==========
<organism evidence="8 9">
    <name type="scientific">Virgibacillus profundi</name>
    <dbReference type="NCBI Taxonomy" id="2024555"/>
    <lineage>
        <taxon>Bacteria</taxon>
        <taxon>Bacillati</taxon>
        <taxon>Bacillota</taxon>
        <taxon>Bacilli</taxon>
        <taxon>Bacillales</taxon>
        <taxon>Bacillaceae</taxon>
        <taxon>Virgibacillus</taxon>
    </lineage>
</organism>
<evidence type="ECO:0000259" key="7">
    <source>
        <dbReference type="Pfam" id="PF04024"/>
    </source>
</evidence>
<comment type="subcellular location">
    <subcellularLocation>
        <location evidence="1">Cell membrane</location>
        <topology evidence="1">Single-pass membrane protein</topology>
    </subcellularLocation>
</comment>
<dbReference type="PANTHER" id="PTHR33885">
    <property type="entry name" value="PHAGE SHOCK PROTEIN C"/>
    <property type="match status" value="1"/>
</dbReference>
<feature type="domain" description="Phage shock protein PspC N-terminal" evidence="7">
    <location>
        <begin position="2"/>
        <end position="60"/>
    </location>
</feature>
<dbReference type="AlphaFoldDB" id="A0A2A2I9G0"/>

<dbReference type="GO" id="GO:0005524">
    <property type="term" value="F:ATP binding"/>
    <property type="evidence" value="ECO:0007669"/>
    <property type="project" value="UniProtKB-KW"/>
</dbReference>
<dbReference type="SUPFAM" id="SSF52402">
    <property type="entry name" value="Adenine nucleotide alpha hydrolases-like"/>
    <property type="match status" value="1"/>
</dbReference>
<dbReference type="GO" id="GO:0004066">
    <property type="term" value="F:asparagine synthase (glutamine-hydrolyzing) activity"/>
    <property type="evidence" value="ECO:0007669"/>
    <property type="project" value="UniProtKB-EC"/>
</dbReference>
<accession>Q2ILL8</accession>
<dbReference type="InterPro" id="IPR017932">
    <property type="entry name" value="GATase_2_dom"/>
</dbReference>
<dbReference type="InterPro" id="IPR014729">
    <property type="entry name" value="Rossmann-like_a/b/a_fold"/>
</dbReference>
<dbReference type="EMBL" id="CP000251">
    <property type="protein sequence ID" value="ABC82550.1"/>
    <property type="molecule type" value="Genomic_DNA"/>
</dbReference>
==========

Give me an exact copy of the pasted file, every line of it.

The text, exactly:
<organism evidence="8 9">
    <name type="scientific">Virgibacillus profundi</name>
    <dbReference type="NCBI Taxonomy" id="2024555"/>
    <lineage>
        <taxon>Bacteria</taxon>
        <taxon>Bacillati</taxon>
        <taxon>Bacillota</taxon>
        <taxon>Bacilli</taxon>
        <taxon>Bacillales</taxon>
        <taxon>Bacillaceae</taxon>
        <taxon>Virgibacillus</taxon>
    </lineage>
</organism>
<evidence type="ECO:0000259" key="7">
    <source>
        <dbReference type="Pfam" id="PF04024"/>
    </source>
</evidence>
<comment type="subcellular location">
    <subcellularLocation>
        <location evidence="1">Cell membrane</location>
        <topology evidence="1">Single-pass membrane protein</topology>
    </subcellularLocation>
</comment>
<dbReference type="PANTHER" id="PTHR33885">
    <property type="entry name" value="PHAGE SHOCK PROTEIN C"/>
    <property type="match status" value="1"/>
</dbReference>
<feature type="domain" description="Phage shock protein PspC N-terminal" evidence="7">
    <location>
        <begin position="2"/>
        <end position="60"/>
    </location>
</feature>
<dbReference type="AlphaFoldDB" id="A0A2A2I9G0"/>

<dbReference type="GO" id="GO:0005524">
    <property type="term" value="F:ATP binding"/>
    <property type="evidence" value="ECO:0007669"/>
    <property type="project" value="UniProtKB-KW"/>
</dbReference>
<dbReference type="SUPFAM" id="SSF52402">
    <property type="entry name" value="Adenine nucleotide alpha hydrolases-like"/>
    <property type="match status" value="1"/>
</dbReference>
<dbReference type="GO" id="GO:0004066">
    <property type="term" value="F:asparagine synthase (glutamine-hydrolyzing) activity"/>
    <property type="evidence" value="ECO:0007669"/>
    <property type="project" value="UniProtKB-EC"/>
</dbReference>
<accession>Q2ILL8</accession>
<dbReference type="InterPro" id="IPR017932">
    <property type="entry name" value="GATase_2_dom"/>
</dbReference>
<dbReference type="InterPro" id="IPR014729">
    <property type="entry name" value="Rossmann-like_a/b/a_fold"/>
</dbReference>
<dbReference type="EMBL" id="CP000251">
    <property type="protein sequence ID" value="ABC82550.1"/>
    <property type="molecule type" value="Genomic_DNA"/>
</dbReference>